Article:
Review of Vande Bharat Express: Looking beyond the PR

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The Vande Bharat Express, touted as a game-changer in the Indian railway landscape, has been a subject of both praise and criticism since its inception. While the government, led by Prime Minister Narendra Modi and the Bharatiya Janata Party (BJP), lauds it as a monumental achievement, there are significant concerns and criticisms that question its success.
Semi-high speed? Only in theory
One of the primary issues plaguing the Vande Bharat Express is its speed, or lack thereof. Despite being marketed as a semi-high-speed train, the reality is that its maximum average speed is a modest 94 km/h, with some trains chugging along at a mere 63 km/h. This falls short of the expectations set for a semi-high-speed train and raises doubts about its ability to significantly reduce travel times between major cities.
Take, for instance, the 379 km journey between Patna and Ranchi, a route where efficiency and speed are crucial. The Vande Bharat Express takes an unimpressive 6 hours to cover this distance, a duration that is deemed subpar by international standards for high-speed rail travel. This raises questions about the train’s effectiveness in meeting the pressing demands of a nation with a burgeoning population and a growing need for swift intercity connectivity.

Also read: The dying sight of uniform livery on Indian trains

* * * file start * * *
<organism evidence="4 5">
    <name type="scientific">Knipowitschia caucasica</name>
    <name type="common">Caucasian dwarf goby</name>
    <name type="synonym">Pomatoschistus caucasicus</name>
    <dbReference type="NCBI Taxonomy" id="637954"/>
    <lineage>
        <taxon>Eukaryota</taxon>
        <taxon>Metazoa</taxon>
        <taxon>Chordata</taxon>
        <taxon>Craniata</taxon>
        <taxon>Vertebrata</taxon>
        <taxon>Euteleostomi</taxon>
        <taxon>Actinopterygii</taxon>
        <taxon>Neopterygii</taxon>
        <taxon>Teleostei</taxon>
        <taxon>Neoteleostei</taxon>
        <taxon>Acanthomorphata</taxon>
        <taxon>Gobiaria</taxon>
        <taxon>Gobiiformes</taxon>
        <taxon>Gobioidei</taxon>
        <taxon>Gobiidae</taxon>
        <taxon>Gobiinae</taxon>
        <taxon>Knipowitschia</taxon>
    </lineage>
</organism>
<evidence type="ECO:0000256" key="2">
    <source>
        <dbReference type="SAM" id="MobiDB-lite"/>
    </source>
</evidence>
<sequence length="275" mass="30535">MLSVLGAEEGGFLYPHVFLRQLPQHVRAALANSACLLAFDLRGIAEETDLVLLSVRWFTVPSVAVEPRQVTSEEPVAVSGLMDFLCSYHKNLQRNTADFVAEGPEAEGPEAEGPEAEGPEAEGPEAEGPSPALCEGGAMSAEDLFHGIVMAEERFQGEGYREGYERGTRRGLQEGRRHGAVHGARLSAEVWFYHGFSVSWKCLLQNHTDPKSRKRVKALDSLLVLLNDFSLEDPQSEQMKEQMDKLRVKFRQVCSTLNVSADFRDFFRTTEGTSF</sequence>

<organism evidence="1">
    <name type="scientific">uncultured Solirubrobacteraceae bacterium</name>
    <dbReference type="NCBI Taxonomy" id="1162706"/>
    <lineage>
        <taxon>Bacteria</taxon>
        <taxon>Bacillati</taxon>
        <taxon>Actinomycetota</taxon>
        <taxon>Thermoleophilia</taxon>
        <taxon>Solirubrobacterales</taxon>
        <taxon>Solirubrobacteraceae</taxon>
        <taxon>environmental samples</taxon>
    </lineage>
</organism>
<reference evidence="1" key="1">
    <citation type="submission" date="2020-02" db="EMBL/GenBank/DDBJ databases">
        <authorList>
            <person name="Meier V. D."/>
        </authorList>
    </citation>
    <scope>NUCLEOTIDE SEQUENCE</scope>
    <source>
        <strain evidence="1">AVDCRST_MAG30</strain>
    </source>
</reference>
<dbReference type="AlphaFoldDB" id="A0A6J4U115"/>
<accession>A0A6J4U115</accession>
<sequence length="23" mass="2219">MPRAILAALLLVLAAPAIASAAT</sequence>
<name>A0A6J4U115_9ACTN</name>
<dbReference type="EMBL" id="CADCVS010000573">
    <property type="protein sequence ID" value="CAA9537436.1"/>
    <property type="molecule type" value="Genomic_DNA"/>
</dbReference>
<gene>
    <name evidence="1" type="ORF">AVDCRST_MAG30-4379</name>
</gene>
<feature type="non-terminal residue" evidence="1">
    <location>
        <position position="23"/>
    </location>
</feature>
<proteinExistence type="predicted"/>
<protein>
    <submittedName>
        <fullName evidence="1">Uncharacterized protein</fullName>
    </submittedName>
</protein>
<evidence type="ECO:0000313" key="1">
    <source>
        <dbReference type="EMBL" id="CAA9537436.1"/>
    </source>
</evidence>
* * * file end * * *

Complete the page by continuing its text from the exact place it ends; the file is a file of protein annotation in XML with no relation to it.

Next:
The very essence of the Vande Bharat project was to introduce a high-speed rail system to cater to the fast-paced lifestyle of today’s commuters. However, its failure to substantially reduce travel times has left many questioning the efficacy of the initiative. If the Vande Bharat Express takes as much time as its predecessors, it raises concerns about the true impact it has had on improving the efficiency of rail travel in India.
Going the air travel route – in a bad way
Furthermore, the cost of traveling on the Vande Bharat Express has been a sore point for many passengers. Comparing the prices of similar classes on other trains, the Vande Bharat Express appears to be exorbitantly priced. For instance, a chair car ticket from Ranchi to Patna on the Vande Bharat Express costs Rs 1175, while the same class on the Jan Shatabdi train, which takes an additional hour for the journey, is priced at just Rs 650. This significant price difference raises questions about the value proposition of the Vande Bharat Express, especially when the time savings are marginal.
The failure of the Vande Bharat Express to offer a cost-effective alternative to existing trains diminishes its appeal among budget-conscious travelers. The government’s attempts to position it as a breakthrough in the realm of rail travel face skepticism when passengers weigh the minimal time saved against the substantial increase in ticket prices.
Insane PR behind Vande Bharat feels a bit cringe now
In the face of these challenges, the persistent promotion of the Vande Bharat Express by the Railway Minister, Ashwini Vaishnaw, raises eyebrows. While it is essential for policymakers to champion their initiatives, the stark realities of speed, efficiency, and cost-effectiveness must be acknowledged and addressed.
This is a review of the Vande Bharat Express by Simply Railway, one of the best travel review channels on YouTube. It looks past all the PR and reviews the train in a very non-biased manner. Have a look at it to know how the train fares in his opinion.

Also read: Just a nice paint job – Debunking the myth about Vande Sadharan train

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